The page provides links to a number of relevant documentaries and films that may be of interest.
The Reform and Opening Up
This is a recent five-part documentary series on the Reform and Opening-Up, presented by Michael Wood in a tone that is accessible to ‘Westerners’. Needless to say, it is also extremely popular in China.
- The Will of the Chinese People
2. China Goes Global
3. Designed in China
4. Green Chinese Dream
5. The Road Ahead
Takeuchi Ryo: Long Time No See, Wuhan
This documentary has become quite a hit. The Japanese documentary maker, Takeuchi Ryo (who now lives in Nanjing), returned to Wuhan after the lockdown was lifted earlier in 2020. This docuemtary follows a number of shorter ones on life in his adopted home, Nanjing, during the lockdown there.
A long series due to a long history of China and its spirit. The first documentary offers an overview of a history very different from anywhere else.
There are 100 episodes in the series – too long to list all of them here. If you want to know more and practice your Chinese (they have subtitles), please go to this link (here).
Targetted Poverty Alleviation
For those interested in a useful overview of China’s extraordinary poverty alleviation project the following documentary series is worth viewing.
Shengtai wenming (生态文明) is the Chinese term, which is rather inadequately translated as ‘ecological civilisation’. Shengtai means an organism’s habits, modes of life and interconnection with its environment, a much more comprehesive and integrated sense than ‘ecological’. And while the English term ‘civilisation’ is derived from Latin and means ‘citification’ – since cities are in the Western tradition seen as the source of more advanced human life – in Chinese wenming has a much wider sense. The character wen (文) is full of meaning, all the way from a written character to culture itself, ming (明) has the senses of bright, understanding and wisdom.
As you can see, shengtai wenming is almost impossible to translate except as a longish phrase. Perhaps I can suggest it means a culture’s wisdom in developing its modes of life in a fully integrated way with its environment. This is now a key development goal of China, and is an inescapable part of achieving a xiaokang society, or a moderately well-off, healthy and peaceful society.
The following videos begin with a longer documentary that explains the overall approach. It is followed by more specific and shorter documentaries that explain some aspects, from re-afforestion (in which China leads the world), to the connection with poverty alleviation.
Some Recommended Films
All of movies listed here have subtitles, although some have only Chinese subtitles. The latter are useful if you are in the process of learning Chinese, apart from the obvious benefit of learning more about the history of the New China and the CPC.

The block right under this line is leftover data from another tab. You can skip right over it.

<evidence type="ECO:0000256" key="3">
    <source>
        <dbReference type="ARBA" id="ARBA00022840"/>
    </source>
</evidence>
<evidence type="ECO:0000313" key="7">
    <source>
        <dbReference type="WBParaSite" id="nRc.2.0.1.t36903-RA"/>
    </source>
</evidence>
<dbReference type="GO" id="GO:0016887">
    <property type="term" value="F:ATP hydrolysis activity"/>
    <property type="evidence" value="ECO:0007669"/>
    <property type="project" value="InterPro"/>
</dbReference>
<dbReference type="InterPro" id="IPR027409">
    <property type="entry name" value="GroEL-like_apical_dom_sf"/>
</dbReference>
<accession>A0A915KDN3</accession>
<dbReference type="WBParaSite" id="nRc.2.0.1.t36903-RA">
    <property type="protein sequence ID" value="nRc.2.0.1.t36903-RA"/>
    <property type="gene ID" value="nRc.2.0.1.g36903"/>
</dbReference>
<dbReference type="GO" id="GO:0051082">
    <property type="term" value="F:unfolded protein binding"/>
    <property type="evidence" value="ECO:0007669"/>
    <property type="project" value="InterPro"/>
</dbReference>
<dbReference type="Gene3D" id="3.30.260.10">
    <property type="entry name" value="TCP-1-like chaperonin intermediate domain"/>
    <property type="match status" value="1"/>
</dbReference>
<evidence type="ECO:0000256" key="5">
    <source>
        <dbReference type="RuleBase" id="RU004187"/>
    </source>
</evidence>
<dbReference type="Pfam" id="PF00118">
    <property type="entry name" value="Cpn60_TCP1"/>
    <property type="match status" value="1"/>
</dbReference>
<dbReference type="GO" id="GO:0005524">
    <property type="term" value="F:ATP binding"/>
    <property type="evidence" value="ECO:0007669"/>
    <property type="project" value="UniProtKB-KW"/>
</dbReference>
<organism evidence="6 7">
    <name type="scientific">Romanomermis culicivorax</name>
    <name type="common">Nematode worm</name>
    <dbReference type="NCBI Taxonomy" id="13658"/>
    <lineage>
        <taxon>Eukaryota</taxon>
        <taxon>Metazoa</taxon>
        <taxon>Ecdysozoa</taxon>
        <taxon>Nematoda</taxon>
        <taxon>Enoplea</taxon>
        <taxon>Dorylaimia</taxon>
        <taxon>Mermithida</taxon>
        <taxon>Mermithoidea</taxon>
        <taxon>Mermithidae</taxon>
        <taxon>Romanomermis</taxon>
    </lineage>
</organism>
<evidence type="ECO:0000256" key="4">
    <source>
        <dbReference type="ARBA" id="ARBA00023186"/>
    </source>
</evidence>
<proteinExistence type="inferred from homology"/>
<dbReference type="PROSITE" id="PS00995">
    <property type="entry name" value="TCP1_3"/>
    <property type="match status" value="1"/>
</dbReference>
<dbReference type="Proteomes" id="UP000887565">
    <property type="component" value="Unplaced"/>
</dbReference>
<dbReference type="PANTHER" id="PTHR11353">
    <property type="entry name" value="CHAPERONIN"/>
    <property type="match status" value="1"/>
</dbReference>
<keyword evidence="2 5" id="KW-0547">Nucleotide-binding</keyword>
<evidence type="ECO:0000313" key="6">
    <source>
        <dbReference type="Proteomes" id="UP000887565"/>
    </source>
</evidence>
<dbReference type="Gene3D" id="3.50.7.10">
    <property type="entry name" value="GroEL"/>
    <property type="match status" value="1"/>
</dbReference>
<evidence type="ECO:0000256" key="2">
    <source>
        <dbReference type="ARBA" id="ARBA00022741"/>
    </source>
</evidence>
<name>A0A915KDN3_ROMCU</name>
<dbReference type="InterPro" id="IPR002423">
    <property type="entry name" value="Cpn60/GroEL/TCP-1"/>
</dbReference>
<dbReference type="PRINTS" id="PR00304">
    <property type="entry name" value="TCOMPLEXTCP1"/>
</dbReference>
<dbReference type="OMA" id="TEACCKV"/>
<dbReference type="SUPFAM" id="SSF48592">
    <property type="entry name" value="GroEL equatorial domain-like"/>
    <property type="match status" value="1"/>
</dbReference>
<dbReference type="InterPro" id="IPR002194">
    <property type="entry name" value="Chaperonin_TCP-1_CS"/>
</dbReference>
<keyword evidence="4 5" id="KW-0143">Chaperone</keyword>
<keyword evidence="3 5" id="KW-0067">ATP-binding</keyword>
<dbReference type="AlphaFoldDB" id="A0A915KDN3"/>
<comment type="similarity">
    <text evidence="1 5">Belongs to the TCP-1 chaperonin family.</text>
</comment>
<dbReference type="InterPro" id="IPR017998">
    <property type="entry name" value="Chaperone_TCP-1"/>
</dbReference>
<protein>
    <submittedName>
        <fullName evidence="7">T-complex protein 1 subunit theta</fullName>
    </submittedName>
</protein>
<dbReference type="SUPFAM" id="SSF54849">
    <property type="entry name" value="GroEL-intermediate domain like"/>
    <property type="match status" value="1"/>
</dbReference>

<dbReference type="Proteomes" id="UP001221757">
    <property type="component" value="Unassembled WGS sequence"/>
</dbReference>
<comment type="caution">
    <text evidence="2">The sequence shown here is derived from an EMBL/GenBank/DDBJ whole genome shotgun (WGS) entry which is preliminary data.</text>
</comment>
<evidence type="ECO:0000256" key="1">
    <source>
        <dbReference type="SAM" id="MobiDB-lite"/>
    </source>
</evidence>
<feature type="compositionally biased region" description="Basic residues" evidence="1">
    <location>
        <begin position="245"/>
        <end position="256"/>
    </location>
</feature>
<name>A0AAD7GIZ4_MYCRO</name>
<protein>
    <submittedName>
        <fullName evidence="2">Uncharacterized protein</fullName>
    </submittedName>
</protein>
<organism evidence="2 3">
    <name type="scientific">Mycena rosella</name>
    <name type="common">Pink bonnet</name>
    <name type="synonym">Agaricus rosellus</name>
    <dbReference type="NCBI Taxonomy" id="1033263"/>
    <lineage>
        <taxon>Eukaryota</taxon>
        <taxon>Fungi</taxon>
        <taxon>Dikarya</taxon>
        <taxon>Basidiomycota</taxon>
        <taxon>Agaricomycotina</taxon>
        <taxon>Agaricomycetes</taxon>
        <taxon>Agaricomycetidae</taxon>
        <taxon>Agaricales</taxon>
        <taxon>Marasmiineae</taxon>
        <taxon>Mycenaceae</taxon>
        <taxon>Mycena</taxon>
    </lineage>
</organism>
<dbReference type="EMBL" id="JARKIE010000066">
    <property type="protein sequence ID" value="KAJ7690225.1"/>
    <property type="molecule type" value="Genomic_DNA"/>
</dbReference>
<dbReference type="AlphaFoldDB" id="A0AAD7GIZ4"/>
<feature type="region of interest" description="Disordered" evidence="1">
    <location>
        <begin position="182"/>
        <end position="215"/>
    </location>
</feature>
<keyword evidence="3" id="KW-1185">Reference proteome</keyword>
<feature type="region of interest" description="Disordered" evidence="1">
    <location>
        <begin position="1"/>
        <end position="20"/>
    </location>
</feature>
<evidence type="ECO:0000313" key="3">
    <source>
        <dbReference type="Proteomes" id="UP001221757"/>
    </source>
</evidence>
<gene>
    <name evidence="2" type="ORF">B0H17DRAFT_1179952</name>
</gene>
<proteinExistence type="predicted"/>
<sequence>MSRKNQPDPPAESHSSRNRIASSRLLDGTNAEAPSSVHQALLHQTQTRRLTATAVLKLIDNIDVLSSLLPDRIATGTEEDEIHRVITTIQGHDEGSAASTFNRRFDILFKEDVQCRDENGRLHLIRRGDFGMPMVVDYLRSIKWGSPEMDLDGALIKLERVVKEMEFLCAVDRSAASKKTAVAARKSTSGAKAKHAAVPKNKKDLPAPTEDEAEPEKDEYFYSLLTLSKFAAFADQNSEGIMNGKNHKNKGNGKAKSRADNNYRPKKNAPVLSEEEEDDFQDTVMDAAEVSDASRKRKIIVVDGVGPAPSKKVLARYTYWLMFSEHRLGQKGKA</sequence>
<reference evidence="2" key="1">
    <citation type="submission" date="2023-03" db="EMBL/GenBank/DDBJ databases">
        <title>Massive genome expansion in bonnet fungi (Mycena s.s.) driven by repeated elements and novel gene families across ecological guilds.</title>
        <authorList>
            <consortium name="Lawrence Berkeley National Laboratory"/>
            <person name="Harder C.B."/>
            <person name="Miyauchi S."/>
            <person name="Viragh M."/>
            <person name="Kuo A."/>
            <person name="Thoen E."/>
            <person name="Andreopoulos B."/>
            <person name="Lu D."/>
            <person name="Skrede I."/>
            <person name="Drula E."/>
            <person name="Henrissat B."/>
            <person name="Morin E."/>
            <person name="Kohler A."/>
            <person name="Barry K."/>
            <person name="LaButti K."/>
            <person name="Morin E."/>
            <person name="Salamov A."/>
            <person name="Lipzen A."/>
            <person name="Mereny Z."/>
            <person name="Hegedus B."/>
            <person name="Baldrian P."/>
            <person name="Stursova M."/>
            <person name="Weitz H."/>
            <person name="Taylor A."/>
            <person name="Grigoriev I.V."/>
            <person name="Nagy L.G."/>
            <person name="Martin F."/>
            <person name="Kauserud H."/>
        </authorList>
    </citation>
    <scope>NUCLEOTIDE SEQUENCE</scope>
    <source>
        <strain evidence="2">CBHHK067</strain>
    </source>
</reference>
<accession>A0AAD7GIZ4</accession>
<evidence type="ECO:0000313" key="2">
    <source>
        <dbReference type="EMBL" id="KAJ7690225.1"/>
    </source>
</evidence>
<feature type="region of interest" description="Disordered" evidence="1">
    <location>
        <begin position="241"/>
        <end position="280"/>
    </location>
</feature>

The first film is one of my favourites, an understated film concerning Deng Xiaoping’s climb of Huangshan (Mount Huang) in Anhui Province. Most of the scenes expliciate in one way or another key themes of the Reform and Opening-Up.
The next two are epic-length movies concerning the founding of the CPC and of the People’s Republic. One version has English subtitles (you will need to select from a list of five languages) and the other with Chinese subtitles.
The Beginning of the Great Revival (建党伟业):
The Founding of a Republic (建国大业):
The following film is called ‘On the Mountain of Tai Hang [太行山上]’, which depicts the efforts of the newly formed 8th Route Army, led by the legendary Zhu De, against the Japanese in 1937. The film focuses on the quietly spoken Zhu De, concerning whom Agnes Smedley – who was with the 8th Route Army – wrote a biography. The film has Chinese and English subtitles.
Terrorism in Xinjiang
A number of recently released videos on terrorism in Xinjiang, with much material not seen until now. The first concerns the ‘East Turkistan Islamic Movement’ (ETIM), with close connections to the Washington-funded ‘World Uyghur Congress’ (WUC).
The second concerns the complex and long-term counter-terrorism work in Xinjiang, which is made even more complex by some ‘Western’ countries supporting such terrorism.
The third, called ‘Tianshan: Still Standing’, tells of memories of fighting terrorism in Xinjiang.
Two points worth noting:
First, the Chinese analysis of the root cause of terrorism concludes that is not primarily due to religion or ethnicity, but to foundational socio-economic matters. Thus, poverty, connected with lack of education and employment, all come first – as aspects of the economic base – and they provide fertile ground for extremist religious views. Obviously, a distinctly Marxist analysis of terrorism, and it also shapes short and long-term policies in Xinjiang.
Second, when the security bodies of Russia, Eastern Europe, Central Asia and East Asia meet, one of the common items on the agenda is dealing with the way some ‘Western’ countries complicate the problems by fostering terrorism in some parts of the world.